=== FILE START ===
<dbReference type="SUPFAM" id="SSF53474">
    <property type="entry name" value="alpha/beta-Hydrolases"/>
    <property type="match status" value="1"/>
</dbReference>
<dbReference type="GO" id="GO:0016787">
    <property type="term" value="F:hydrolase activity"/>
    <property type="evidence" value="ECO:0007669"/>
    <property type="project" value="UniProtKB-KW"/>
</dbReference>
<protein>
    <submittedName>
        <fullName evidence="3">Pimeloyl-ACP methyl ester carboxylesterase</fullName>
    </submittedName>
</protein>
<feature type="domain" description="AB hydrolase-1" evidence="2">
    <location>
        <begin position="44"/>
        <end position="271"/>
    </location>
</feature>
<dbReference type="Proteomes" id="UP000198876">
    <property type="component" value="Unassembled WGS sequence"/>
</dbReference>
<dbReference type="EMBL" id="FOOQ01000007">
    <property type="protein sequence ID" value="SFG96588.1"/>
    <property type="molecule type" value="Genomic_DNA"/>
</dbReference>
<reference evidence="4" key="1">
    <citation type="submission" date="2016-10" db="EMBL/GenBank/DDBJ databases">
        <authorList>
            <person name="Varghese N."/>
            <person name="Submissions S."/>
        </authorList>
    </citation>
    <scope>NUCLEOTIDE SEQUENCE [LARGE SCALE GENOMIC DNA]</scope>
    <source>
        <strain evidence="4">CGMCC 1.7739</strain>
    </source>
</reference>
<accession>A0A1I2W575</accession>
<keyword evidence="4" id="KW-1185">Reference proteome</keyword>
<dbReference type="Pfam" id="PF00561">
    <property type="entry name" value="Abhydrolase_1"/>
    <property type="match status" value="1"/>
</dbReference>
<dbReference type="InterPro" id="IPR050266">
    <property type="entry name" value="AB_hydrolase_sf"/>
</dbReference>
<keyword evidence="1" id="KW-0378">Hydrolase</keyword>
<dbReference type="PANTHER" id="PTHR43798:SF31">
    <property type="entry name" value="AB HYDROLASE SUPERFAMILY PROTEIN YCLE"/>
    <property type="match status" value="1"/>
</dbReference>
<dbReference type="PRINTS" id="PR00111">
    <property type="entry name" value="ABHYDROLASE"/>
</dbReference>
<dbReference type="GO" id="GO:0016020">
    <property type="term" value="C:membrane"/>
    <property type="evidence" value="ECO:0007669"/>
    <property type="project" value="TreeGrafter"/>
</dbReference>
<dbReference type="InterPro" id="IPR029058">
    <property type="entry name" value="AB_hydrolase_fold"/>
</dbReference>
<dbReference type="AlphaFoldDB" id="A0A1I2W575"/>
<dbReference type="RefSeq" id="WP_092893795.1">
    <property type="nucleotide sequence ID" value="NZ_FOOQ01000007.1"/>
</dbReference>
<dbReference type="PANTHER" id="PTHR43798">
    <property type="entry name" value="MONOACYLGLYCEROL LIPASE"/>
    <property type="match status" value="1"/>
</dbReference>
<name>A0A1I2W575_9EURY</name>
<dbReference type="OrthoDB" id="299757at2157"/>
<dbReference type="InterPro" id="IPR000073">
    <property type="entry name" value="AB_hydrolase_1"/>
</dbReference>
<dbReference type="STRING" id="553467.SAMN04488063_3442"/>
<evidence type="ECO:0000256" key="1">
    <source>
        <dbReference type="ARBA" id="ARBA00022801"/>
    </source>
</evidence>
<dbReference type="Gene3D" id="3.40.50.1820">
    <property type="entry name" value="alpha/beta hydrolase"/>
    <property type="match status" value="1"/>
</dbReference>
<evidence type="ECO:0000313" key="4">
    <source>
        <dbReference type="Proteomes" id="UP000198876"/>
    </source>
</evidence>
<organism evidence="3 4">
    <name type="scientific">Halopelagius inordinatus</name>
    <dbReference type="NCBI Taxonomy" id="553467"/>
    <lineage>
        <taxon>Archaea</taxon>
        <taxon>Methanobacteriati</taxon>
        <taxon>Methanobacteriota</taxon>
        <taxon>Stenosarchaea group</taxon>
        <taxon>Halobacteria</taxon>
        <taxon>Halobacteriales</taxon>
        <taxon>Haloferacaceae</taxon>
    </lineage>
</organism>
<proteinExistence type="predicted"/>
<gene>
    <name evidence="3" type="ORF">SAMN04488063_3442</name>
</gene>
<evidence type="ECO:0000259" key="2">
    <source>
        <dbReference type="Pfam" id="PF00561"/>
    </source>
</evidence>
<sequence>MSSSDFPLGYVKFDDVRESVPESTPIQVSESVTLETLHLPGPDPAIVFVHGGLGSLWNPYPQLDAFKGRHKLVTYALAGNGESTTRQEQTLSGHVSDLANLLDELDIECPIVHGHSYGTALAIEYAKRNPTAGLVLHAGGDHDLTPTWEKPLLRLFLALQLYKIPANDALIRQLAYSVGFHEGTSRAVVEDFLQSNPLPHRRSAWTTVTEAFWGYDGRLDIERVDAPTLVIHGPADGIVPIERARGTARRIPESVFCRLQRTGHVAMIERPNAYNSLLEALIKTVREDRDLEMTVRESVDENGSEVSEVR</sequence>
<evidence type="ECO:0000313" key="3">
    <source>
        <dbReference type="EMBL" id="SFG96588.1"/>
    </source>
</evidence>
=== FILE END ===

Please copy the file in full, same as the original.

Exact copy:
<dbReference type="SUPFAM" id="SSF53474">
    <property type="entry name" value="alpha/beta-Hydrolases"/>
    <property type="match status" value="1"/>
</dbReference>
<dbReference type="GO" id="GO:0016787">
    <property type="term" value="F:hydrolase activity"/>
    <property type="evidence" value="ECO:0007669"/>
    <property type="project" value="UniProtKB-KW"/>
</dbReference>
<protein>
    <submittedName>
        <fullName evidence="3">Pimeloyl-ACP methyl ester carboxylesterase</fullName>
    </submittedName>
</protein>
<feature type="domain" description="AB hydrolase-1" evidence="2">
    <location>
        <begin position="44"/>
        <end position="271"/>
    </location>
</feature>
<dbReference type="Proteomes" id="UP000198876">
    <property type="component" value="Unassembled WGS sequence"/>
</dbReference>
<dbReference type="EMBL" id="FOOQ01000007">
    <property type="protein sequence ID" value="SFG96588.1"/>
    <property type="molecule type" value="Genomic_DNA"/>
</dbReference>
<reference evidence="4" key="1">
    <citation type="submission" date="2016-10" db="EMBL/GenBank/DDBJ databases">
        <authorList>
            <person name="Varghese N."/>
            <person name="Submissions S."/>
        </authorList>
    </citation>
    <scope>NUCLEOTIDE SEQUENCE [LARGE SCALE GENOMIC DNA]</scope>
    <source>
        <strain evidence="4">CGMCC 1.7739</strain>
    </source>
</reference>
<accession>A0A1I2W575</accession>
<keyword evidence="4" id="KW-1185">Reference proteome</keyword>
<dbReference type="Pfam" id="PF00561">
    <property type="entry name" value="Abhydrolase_1"/>
    <property type="match status" value="1"/>
</dbReference>
<dbReference type="InterPro" id="IPR050266">
    <property type="entry name" value="AB_hydrolase_sf"/>
</dbReference>
<keyword evidence="1" id="KW-0378">Hydrolase</keyword>
<dbReference type="PANTHER" id="PTHR43798:SF31">
    <property type="entry name" value="AB HYDROLASE SUPERFAMILY PROTEIN YCLE"/>
    <property type="match status" value="1"/>
</dbReference>
<dbReference type="PRINTS" id="PR00111">
    <property type="entry name" value="ABHYDROLASE"/>
</dbReference>
<dbReference type="GO" id="GO:0016020">
    <property type="term" value="C:membrane"/>
    <property type="evidence" value="ECO:0007669"/>
    <property type="project" value="TreeGrafter"/>
</dbReference>
<dbReference type="InterPro" id="IPR029058">
    <property type="entry name" value="AB_hydrolase_fold"/>
</dbReference>
<dbReference type="AlphaFoldDB" id="A0A1I2W575"/>
<dbReference type="RefSeq" id="WP_092893795.1">
    <property type="nucleotide sequence ID" value="NZ_FOOQ01000007.1"/>
</dbReference>
<dbReference type="PANTHER" id="PTHR43798">
    <property type="entry name" value="MONOACYLGLYCEROL LIPASE"/>
    <property type="match status" value="1"/>
</dbReference>
<name>A0A1I2W575_9EURY</name>
<dbReference type="OrthoDB" id="299757at2157"/>
<dbReference type="InterPro" id="IPR000073">
    <property type="entry name" value="AB_hydrolase_1"/>
</dbReference>
<dbReference type="STRING" id="553467.SAMN04488063_3442"/>
<evidence type="ECO:0000256" key="1">
    <source>
        <dbReference type="ARBA" id="ARBA00022801"/>
    </source>
</evidence>
<dbReference type="Gene3D" id="3.40.50.1820">
    <property type="entry name" value="alpha/beta hydrolase"/>
    <property type="match status" value="1"/>
</dbReference>
<evidence type="ECO:0000313" key="4">
    <source>
        <dbReference type="Proteomes" id="UP000198876"/>
    </source>
</evidence>
<organism evidence="3 4">
    <name type="scientific">Halopelagius inordinatus</name>
    <dbReference type="NCBI Taxonomy" id="553467"/>
    <lineage>
        <taxon>Archaea</taxon>
        <taxon>Methanobacteriati</taxon>
        <taxon>Methanobacteriota</taxon>
        <taxon>Stenosarchaea group</taxon>
        <taxon>Halobacteria</taxon>
        <taxon>Halobacteriales</taxon>
        <taxon>Haloferacaceae</taxon>
    </lineage>
</organism>
<proteinExistence type="predicted"/>
<gene>
    <name evidence="3" type="ORF">SAMN04488063_3442</name>
</gene>
<evidence type="ECO:0000259" key="2">
    <source>
        <dbReference type="Pfam" id="PF00561"/>
    </source>
</evidence>
<sequence>MSSSDFPLGYVKFDDVRESVPESTPIQVSESVTLETLHLPGPDPAIVFVHGGLGSLWNPYPQLDAFKGRHKLVTYALAGNGESTTRQEQTLSGHVSDLANLLDELDIECPIVHGHSYGTALAIEYAKRNPTAGLVLHAGGDHDLTPTWEKPLLRLFLALQLYKIPANDALIRQLAYSVGFHEGTSRAVVEDFLQSNPLPHRRSAWTTVTEAFWGYDGRLDIERVDAPTLVIHGPADGIVPIERARGTARRIPESVFCRLQRTGHVAMIERPNAYNSLLEALIKTVREDRDLEMTVRESVDENGSEVSEVR</sequence>
<evidence type="ECO:0000313" key="3">
    <source>
        <dbReference type="EMBL" id="SFG96588.1"/>
    </source>
</evidence>